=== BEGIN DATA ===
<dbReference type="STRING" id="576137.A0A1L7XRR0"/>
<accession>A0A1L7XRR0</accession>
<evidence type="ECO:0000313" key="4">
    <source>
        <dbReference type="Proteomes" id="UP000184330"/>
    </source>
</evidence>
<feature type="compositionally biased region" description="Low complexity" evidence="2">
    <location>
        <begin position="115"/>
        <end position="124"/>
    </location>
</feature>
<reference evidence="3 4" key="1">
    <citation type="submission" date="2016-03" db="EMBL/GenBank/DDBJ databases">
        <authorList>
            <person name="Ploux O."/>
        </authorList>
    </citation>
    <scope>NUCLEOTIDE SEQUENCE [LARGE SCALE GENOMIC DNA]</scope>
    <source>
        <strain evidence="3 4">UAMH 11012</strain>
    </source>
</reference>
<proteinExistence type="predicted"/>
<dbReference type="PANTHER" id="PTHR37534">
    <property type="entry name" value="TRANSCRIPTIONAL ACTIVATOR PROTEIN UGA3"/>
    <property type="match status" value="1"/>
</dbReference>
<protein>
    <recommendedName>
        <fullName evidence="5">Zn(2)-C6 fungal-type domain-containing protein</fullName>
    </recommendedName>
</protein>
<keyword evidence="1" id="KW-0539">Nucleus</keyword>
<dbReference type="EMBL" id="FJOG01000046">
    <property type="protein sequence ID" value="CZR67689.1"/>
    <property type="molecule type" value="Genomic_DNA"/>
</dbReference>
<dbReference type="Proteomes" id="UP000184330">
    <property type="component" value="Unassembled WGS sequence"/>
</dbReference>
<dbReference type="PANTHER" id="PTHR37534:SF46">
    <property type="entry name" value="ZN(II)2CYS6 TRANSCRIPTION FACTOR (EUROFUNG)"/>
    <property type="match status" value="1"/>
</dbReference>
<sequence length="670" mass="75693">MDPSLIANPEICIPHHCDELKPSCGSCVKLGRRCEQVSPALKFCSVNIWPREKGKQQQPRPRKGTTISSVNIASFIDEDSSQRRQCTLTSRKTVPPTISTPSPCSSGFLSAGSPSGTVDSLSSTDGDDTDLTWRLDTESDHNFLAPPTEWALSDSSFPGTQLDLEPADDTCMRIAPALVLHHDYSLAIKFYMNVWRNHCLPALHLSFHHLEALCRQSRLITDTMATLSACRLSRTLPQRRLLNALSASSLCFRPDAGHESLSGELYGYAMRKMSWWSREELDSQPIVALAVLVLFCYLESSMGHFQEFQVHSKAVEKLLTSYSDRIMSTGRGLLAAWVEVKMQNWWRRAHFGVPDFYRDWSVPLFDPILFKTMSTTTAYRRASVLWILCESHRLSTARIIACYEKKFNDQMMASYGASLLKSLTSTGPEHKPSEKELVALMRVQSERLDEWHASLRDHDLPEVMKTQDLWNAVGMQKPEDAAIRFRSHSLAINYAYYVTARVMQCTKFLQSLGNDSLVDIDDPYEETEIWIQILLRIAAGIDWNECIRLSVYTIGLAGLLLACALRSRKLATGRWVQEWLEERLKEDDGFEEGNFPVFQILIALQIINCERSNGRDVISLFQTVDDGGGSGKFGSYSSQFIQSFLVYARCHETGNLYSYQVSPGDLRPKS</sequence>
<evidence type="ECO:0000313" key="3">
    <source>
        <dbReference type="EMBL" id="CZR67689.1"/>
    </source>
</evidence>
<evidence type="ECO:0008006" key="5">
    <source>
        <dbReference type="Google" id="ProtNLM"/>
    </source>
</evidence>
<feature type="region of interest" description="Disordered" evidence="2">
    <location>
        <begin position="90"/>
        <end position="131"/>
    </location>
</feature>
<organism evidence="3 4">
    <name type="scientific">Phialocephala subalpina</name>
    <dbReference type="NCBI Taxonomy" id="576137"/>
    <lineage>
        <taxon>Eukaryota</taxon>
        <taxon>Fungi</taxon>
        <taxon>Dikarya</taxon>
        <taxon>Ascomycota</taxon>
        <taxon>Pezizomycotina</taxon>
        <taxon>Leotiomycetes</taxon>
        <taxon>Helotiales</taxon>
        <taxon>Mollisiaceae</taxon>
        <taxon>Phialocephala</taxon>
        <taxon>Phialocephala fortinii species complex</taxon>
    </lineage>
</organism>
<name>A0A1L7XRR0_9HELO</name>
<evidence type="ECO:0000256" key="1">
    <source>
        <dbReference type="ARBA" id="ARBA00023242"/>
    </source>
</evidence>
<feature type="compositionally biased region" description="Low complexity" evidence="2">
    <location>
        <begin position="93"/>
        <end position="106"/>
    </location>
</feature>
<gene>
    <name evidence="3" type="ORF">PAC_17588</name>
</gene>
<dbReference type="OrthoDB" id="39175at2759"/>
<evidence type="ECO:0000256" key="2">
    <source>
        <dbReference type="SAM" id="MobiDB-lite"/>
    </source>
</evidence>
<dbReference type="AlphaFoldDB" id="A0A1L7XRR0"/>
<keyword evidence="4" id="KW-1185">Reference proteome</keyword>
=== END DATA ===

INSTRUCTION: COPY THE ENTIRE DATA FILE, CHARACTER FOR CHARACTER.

<dbReference type="STRING" id="576137.A0A1L7XRR0"/>
<accession>A0A1L7XRR0</accession>
<evidence type="ECO:0000313" key="4">
    <source>
        <dbReference type="Proteomes" id="UP000184330"/>
    </source>
</evidence>
<feature type="compositionally biased region" description="Low complexity" evidence="2">
    <location>
        <begin position="115"/>
        <end position="124"/>
    </location>
</feature>
<reference evidence="3 4" key="1">
    <citation type="submission" date="2016-03" db="EMBL/GenBank/DDBJ databases">
        <authorList>
            <person name="Ploux O."/>
        </authorList>
    </citation>
    <scope>NUCLEOTIDE SEQUENCE [LARGE SCALE GENOMIC DNA]</scope>
    <source>
        <strain evidence="3 4">UAMH 11012</strain>
    </source>
</reference>
<proteinExistence type="predicted"/>
<dbReference type="PANTHER" id="PTHR37534">
    <property type="entry name" value="TRANSCRIPTIONAL ACTIVATOR PROTEIN UGA3"/>
    <property type="match status" value="1"/>
</dbReference>
<protein>
    <recommendedName>
        <fullName evidence="5">Zn(2)-C6 fungal-type domain-containing protein</fullName>
    </recommendedName>
</protein>
<keyword evidence="1" id="KW-0539">Nucleus</keyword>
<dbReference type="EMBL" id="FJOG01000046">
    <property type="protein sequence ID" value="CZR67689.1"/>
    <property type="molecule type" value="Genomic_DNA"/>
</dbReference>
<dbReference type="Proteomes" id="UP000184330">
    <property type="component" value="Unassembled WGS sequence"/>
</dbReference>
<dbReference type="PANTHER" id="PTHR37534:SF46">
    <property type="entry name" value="ZN(II)2CYS6 TRANSCRIPTION FACTOR (EUROFUNG)"/>
    <property type="match status" value="1"/>
</dbReference>
<sequence length="670" mass="75693">MDPSLIANPEICIPHHCDELKPSCGSCVKLGRRCEQVSPALKFCSVNIWPREKGKQQQPRPRKGTTISSVNIASFIDEDSSQRRQCTLTSRKTVPPTISTPSPCSSGFLSAGSPSGTVDSLSSTDGDDTDLTWRLDTESDHNFLAPPTEWALSDSSFPGTQLDLEPADDTCMRIAPALVLHHDYSLAIKFYMNVWRNHCLPALHLSFHHLEALCRQSRLITDTMATLSACRLSRTLPQRRLLNALSASSLCFRPDAGHESLSGELYGYAMRKMSWWSREELDSQPIVALAVLVLFCYLESSMGHFQEFQVHSKAVEKLLTSYSDRIMSTGRGLLAAWVEVKMQNWWRRAHFGVPDFYRDWSVPLFDPILFKTMSTTTAYRRASVLWILCESHRLSTARIIACYEKKFNDQMMASYGASLLKSLTSTGPEHKPSEKELVALMRVQSERLDEWHASLRDHDLPEVMKTQDLWNAVGMQKPEDAAIRFRSHSLAINYAYYVTARVMQCTKFLQSLGNDSLVDIDDPYEETEIWIQILLRIAAGIDWNECIRLSVYTIGLAGLLLACALRSRKLATGRWVQEWLEERLKEDDGFEEGNFPVFQILIALQIINCERSNGRDVISLFQTVDDGGGSGKFGSYSSQFIQSFLVYARCHETGNLYSYQVSPGDLRPKS</sequence>
<evidence type="ECO:0000313" key="3">
    <source>
        <dbReference type="EMBL" id="CZR67689.1"/>
    </source>
</evidence>
<evidence type="ECO:0008006" key="5">
    <source>
        <dbReference type="Google" id="ProtNLM"/>
    </source>
</evidence>
<feature type="region of interest" description="Disordered" evidence="2">
    <location>
        <begin position="90"/>
        <end position="131"/>
    </location>
</feature>
<organism evidence="3 4">
    <name type="scientific">Phialocephala subalpina</name>
    <dbReference type="NCBI Taxonomy" id="576137"/>
    <lineage>
        <taxon>Eukaryota</taxon>
        <taxon>Fungi</taxon>
        <taxon>Dikarya</taxon>
        <taxon>Ascomycota</taxon>
        <taxon>Pezizomycotina</taxon>
        <taxon>Leotiomycetes</taxon>
        <taxon>Helotiales</taxon>
        <taxon>Mollisiaceae</taxon>
        <taxon>Phialocephala</taxon>
        <taxon>Phialocephala fortinii species complex</taxon>
    </lineage>
</organism>
<name>A0A1L7XRR0_9HELO</name>
<evidence type="ECO:0000256" key="1">
    <source>
        <dbReference type="ARBA" id="ARBA00023242"/>
    </source>
</evidence>
<feature type="compositionally biased region" description="Low complexity" evidence="2">
    <location>
        <begin position="93"/>
        <end position="106"/>
    </location>
</feature>
<gene>
    <name evidence="3" type="ORF">PAC_17588</name>
</gene>
<dbReference type="OrthoDB" id="39175at2759"/>
<evidence type="ECO:0000256" key="2">
    <source>
        <dbReference type="SAM" id="MobiDB-lite"/>
    </source>
</evidence>
<dbReference type="AlphaFoldDB" id="A0A1L7XRR0"/>
<keyword evidence="4" id="KW-1185">Reference proteome</keyword>